19 MARCH 1943, Page 5


By STRATEGICUS HARKOV has been evacuated, but Russia's loss is not yet Germany's gain. That seems to be the gist of the situation the southern sector of the Russian front. It suggests that the use of Kharkov, as apart from the mere occupation, has yet to be won ; that, in fact, it remains the gage of battle. The full use of this great nodal point was never at Russia's disposal. If it had been, this reverse might never have taken place. Although Orel has been lying in a steadily tightening noose for some little time, while it remained in German hands it completely blocked the 4loscow-Kharkov line. That was its value to the Germans ; and it ay prove to have been decisive. For it is impossible that Russia, after four months of her winter offensive, can be so well off in reserves that she can support the great movements in the north and the sweep to the Dnieper in the, south at the same time. It ems, in fact, that the advances in the Donetz were mainly carried ut by strong tank detachments which were insufficiently supported by infantry ; and the Germans, concentrating quietly, struck before he shaft could be fitted to the spearhead. On the contrary, the main ust against Kharkov by the Germans appears to have used all rms in full unison.

This raises an interesting question of tactics. There are some who hink that the efficacy of the tank attack depends upon the high tio of tanks to infantry, whereas the development of all armies, tasting with the German, has been in the opposite direction. It is of two years since the number of tanks in an armoured division was bout 400 ; now it is no more than about half that number. This eans that the ratio of tanks to infantry has been halved. The pearhead has been used to make a clean penetration, and the stronger nfantry shaft has driven it home. It is very difficult to think that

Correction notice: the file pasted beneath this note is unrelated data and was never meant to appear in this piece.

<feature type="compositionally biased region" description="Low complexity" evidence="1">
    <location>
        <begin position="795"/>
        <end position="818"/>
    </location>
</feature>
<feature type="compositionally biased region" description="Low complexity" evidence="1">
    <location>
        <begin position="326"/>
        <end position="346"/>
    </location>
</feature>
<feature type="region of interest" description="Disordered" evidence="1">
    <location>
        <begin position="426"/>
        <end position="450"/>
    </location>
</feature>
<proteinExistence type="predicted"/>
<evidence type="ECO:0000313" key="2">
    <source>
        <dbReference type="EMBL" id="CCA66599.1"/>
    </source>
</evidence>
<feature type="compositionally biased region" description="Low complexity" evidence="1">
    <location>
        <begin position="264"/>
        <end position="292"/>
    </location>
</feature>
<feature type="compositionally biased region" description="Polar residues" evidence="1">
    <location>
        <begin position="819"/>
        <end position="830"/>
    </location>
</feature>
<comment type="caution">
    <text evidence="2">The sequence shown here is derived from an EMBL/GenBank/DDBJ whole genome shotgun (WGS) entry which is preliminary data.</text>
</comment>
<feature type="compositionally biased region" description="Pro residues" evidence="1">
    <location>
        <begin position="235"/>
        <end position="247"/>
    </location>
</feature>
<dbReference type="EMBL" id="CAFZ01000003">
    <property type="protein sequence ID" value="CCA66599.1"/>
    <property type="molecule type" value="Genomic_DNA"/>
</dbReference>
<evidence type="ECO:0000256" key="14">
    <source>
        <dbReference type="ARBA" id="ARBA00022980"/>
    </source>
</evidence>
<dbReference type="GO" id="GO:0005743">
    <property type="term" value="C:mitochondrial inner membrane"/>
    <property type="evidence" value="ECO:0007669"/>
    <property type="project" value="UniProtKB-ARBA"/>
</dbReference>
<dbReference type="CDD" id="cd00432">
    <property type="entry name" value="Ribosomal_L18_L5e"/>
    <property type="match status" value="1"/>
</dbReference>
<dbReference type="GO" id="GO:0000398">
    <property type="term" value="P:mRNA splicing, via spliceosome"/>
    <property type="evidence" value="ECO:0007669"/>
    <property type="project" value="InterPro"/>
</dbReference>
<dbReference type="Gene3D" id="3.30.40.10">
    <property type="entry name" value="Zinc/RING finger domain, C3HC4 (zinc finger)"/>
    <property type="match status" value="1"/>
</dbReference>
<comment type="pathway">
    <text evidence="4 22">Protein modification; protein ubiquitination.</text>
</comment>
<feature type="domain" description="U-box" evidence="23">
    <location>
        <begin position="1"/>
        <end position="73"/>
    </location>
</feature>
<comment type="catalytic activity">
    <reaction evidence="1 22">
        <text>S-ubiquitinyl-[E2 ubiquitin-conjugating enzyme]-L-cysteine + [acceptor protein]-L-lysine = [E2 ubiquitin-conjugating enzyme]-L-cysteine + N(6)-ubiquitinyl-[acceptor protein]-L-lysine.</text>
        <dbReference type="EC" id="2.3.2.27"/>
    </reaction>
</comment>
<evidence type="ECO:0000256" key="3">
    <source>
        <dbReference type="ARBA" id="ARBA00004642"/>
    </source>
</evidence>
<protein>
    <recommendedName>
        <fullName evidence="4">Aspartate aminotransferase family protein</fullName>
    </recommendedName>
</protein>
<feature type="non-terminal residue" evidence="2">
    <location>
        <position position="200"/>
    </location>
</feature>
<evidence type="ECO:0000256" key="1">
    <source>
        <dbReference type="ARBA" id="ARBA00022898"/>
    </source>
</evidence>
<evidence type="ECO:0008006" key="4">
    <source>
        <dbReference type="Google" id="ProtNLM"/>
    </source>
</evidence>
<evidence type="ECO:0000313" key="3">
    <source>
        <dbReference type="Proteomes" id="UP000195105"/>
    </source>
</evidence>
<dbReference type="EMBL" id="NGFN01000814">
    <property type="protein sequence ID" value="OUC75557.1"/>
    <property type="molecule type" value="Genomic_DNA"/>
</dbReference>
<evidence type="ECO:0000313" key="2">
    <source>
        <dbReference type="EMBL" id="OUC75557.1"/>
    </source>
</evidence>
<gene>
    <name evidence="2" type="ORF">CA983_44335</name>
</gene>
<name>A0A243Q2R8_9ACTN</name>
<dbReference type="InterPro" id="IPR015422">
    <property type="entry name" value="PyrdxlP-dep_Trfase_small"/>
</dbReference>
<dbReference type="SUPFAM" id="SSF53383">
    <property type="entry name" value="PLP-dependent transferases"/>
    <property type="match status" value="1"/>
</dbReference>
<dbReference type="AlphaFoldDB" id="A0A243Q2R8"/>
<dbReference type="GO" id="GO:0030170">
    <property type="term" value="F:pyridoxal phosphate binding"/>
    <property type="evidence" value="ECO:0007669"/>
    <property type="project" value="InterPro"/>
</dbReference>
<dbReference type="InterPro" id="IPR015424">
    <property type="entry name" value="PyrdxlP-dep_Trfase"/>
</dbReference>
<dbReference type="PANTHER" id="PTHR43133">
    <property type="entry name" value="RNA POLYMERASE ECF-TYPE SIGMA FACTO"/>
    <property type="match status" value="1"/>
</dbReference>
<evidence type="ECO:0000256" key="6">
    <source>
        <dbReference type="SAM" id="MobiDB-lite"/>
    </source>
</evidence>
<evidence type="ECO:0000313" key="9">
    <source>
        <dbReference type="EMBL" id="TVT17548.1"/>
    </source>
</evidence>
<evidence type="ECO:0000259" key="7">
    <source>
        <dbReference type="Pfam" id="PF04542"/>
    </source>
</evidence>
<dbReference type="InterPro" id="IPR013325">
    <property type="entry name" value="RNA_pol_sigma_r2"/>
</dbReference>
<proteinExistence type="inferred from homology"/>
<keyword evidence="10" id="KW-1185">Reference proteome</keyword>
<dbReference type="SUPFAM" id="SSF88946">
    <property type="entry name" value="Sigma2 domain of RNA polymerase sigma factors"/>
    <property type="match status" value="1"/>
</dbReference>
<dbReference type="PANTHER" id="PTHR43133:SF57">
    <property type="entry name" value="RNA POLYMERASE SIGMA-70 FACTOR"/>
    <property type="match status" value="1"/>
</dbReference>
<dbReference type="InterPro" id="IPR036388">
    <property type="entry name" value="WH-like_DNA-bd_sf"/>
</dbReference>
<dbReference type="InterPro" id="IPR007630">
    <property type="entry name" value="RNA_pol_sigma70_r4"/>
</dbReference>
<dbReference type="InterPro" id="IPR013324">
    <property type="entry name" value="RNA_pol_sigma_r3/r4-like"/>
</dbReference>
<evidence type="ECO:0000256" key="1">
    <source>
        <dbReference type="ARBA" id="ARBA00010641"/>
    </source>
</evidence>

e common change in the ratio of tanks is wrong, very difficult to hink that it has not come about as a result of practical experience. n many cases on the Russian front during the offensive of 1943 mall groups of tanks were used ; but it is certain that the heavy pearhead of tanks has long ago disappeared. The infantry has nce again come into its own, and what was said about the aeroplane as been assimilated about the tank. It penetrates, it ruptures, but t cannot occupy or consolidate.

It might, perhaps, be more accurate to suggest, in connexion with tank, as with the aeroplane, about which so many ill-judged aims were made, that it is the perfect combination of all arms that roduces the maximum effect. The bearing of this upon the general uestion of the defeat about Kharkov is that, in the long run, it is robably more difficult to transport infantry across snow-drifts than lmost any other element of armed strength. The Russians dis- overed a means of transporting light artillery- and even tanks across now in the winter of 1941. But they never succeeded in moving rge masses of infantry until this year ; and the early thaw saw e following infantry in the Donetz area lag behind the swifter and the small bodies of motorised troops. They never had the 11 Ilse of the railways, as had the Germans in the Dnieper-Donetz rea ; and the consequences are now to be seen. It may be that e Russians did not recognise the advantage in German hands and ansferred the bulk of their reinforcements to the north and centre, nder the impression that the conditions immobilised both armies the same extent. This would better explain the repeated reports